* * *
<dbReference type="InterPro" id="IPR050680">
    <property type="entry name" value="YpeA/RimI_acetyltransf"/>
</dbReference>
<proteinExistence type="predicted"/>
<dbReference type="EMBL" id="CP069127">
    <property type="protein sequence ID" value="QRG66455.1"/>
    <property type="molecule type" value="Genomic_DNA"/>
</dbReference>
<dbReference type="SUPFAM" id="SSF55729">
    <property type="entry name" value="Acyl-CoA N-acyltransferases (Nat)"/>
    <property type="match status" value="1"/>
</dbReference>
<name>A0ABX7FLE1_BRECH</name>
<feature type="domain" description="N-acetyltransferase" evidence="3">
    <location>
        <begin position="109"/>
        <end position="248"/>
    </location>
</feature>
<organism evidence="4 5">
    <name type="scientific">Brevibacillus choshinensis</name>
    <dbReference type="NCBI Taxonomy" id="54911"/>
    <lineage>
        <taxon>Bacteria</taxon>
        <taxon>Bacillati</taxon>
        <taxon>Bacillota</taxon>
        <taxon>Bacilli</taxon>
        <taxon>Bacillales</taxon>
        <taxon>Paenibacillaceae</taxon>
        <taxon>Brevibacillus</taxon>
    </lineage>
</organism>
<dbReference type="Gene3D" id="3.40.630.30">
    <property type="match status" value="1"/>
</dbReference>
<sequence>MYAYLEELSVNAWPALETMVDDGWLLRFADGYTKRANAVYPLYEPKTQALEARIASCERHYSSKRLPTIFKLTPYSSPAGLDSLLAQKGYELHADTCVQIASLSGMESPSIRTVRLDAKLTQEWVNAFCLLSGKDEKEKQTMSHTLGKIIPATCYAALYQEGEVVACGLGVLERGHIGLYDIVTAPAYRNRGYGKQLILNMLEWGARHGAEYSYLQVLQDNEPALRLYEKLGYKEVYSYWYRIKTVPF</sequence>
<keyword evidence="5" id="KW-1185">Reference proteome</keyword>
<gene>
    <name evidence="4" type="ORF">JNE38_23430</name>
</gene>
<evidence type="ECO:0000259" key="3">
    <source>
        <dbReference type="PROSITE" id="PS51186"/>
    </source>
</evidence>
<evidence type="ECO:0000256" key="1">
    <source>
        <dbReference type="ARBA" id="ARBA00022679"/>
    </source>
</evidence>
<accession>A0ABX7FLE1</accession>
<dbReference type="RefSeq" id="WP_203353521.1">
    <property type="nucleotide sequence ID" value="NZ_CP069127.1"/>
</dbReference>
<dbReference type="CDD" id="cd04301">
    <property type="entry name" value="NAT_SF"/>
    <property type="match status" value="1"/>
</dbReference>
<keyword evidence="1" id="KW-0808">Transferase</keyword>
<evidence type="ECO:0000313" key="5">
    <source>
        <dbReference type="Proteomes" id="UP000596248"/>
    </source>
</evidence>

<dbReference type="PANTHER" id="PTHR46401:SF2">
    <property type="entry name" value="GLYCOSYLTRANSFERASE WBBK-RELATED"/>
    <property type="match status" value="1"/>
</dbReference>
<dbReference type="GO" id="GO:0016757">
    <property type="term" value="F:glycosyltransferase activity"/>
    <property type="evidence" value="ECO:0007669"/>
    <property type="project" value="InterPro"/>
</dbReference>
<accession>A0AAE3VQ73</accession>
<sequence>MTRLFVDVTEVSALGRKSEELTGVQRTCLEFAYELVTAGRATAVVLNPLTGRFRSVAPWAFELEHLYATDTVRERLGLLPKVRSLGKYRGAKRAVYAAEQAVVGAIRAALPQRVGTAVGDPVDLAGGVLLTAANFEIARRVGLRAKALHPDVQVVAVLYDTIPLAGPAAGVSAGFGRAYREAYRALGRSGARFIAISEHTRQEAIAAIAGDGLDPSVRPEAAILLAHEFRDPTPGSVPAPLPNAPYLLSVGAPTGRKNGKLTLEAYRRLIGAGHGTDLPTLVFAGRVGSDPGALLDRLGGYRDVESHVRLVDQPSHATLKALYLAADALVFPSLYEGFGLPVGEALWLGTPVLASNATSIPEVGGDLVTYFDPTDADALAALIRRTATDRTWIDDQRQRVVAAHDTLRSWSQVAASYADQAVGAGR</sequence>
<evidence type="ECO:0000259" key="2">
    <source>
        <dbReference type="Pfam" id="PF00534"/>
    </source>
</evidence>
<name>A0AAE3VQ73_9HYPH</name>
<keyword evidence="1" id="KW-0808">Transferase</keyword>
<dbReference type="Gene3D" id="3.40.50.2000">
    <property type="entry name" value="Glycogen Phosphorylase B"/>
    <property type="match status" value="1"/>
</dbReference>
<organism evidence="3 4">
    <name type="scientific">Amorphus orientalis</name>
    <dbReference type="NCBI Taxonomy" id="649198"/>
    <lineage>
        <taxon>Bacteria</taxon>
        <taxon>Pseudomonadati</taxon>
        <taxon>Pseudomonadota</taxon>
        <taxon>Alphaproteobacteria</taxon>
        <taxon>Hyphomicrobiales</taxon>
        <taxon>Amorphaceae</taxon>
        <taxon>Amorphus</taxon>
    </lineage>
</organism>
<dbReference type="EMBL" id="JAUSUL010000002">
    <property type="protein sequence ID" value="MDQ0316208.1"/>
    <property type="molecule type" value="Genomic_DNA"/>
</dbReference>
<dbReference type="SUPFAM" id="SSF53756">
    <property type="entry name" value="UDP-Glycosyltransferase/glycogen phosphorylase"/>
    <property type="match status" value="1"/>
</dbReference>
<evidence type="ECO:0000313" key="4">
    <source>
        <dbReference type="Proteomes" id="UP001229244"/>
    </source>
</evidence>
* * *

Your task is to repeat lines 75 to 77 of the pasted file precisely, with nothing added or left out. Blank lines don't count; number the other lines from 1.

<sequence>MTRLFVDVTEVSALGRKSEELTGVQRTCLEFAYELVTAGRATAVVLNPLTGRFRSVAPWAFELEHLYATDTVRERLGLLPKVRSLGKYRGAKRAVYAAEQAVVGAIRAALPQRVGTAVGDPVDLAGGVLLTAANFEIARRVGLRAKALHPDVQVVAVLYDTIPLAGPAAGVSAGFGRAYREAYRALGRSGARFIAISEHTRQEAIAAIAGDGLDPSVRPEAAILLAHEFRDPTPGSVPAPLPNAPYLLSVGAPTGRKNGKLTLEAYRRLIGAGHGTDLPTLVFAGRVGSDPGALLDRLGGYRDVESHVRLVDQPSHATLKALYLAADALVFPSLYEGFGLPVGEALWLGTPVLASNATSIPEVGGDLVTYFDPTDADALAALIRRTATDRTWIDDQRQRVVAAHDTLRSWSQVAASYADQAVGAGR</sequence>
<evidence type="ECO:0000259" key="2">
    <source>